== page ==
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Modeling Success, Failure, and Intent of Multi-Agent Activities Under Severe Noise

  • Adam Sadilek
  • Henry Kautz

Abstract

This chapter takes on the task of understanding human interactions, attempted interactions, and intentions from noisy sensor data in a fully relational multi-agent setting. We use a real-world game of capture the flag to illustrate our approach in a well-defined domain that involves many distinct cooperative and competitive joint activities. We model the domain using Markov logic, a statistical-relational language, and learn a theory that jointly denoises the data and infers occurrences of high-level activities, such as a player capturing an enemy. We show that while it may be impossible to directly detect a multi-agent activity due to sensor noise or malfunction, the occurrence of the activity can still be inferred by considering its impact on the behavior of the people involved. Further, we show that given a model of successfully performed multi-agent activities, along with a set of examples of failed attempts at the same activities, our system automatically learns an augmented model that is capable of recognizing success and failure, as well as goals of people’s actions with high accuracy. We compare our approach with other alternatives and show that our unified model, which takes into account not only relationships among individual players, but also relationships among activities over the entire length of a game, although more computationally costly, is significantly more accurate. Finally, we demonstrate that interesting game segments and key players can be efficiently identified in an automated fashion. Our system exhibits a strong agreement with human judgement about the game situations at hand.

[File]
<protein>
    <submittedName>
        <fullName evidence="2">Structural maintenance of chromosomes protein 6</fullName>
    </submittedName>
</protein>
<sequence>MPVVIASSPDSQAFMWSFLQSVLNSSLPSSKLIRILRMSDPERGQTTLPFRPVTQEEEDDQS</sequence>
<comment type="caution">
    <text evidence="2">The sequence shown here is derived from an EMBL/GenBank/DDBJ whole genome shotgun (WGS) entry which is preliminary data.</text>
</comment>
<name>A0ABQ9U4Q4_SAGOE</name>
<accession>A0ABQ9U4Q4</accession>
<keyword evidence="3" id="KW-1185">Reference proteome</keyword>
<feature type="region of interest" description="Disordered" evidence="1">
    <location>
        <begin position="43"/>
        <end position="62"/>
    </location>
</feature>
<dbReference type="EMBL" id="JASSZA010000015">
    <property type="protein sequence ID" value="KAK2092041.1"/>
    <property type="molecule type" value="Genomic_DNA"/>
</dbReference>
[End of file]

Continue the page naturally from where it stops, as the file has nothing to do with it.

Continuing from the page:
Keywords

Global Position System Activity Recognition Global Position System Data Conditional Random Field Dynamic Bayesian Network 
These keywords were added by machine and not by the authors. This process is experimental and the keywords may be updated as the learning algorithm improves.

Notes

Acknowledgements

This chapter extends work published in Sadilek and Kautz [72, 73, 74]. We thank Sebastian Riedel for his help with theBeast, and to Radka Sadílková and Wendy Beatty for their helpful comments. This work was supported by ARO grant #W911NF-08-1-0242, DARPA SBIR Contract #W31P4Q-08-C-0170, and a gift from Kodak.

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Authors and Affiliations

  1. 1.Department of Computer ScienceUniversity of RochesterRochesterUSA

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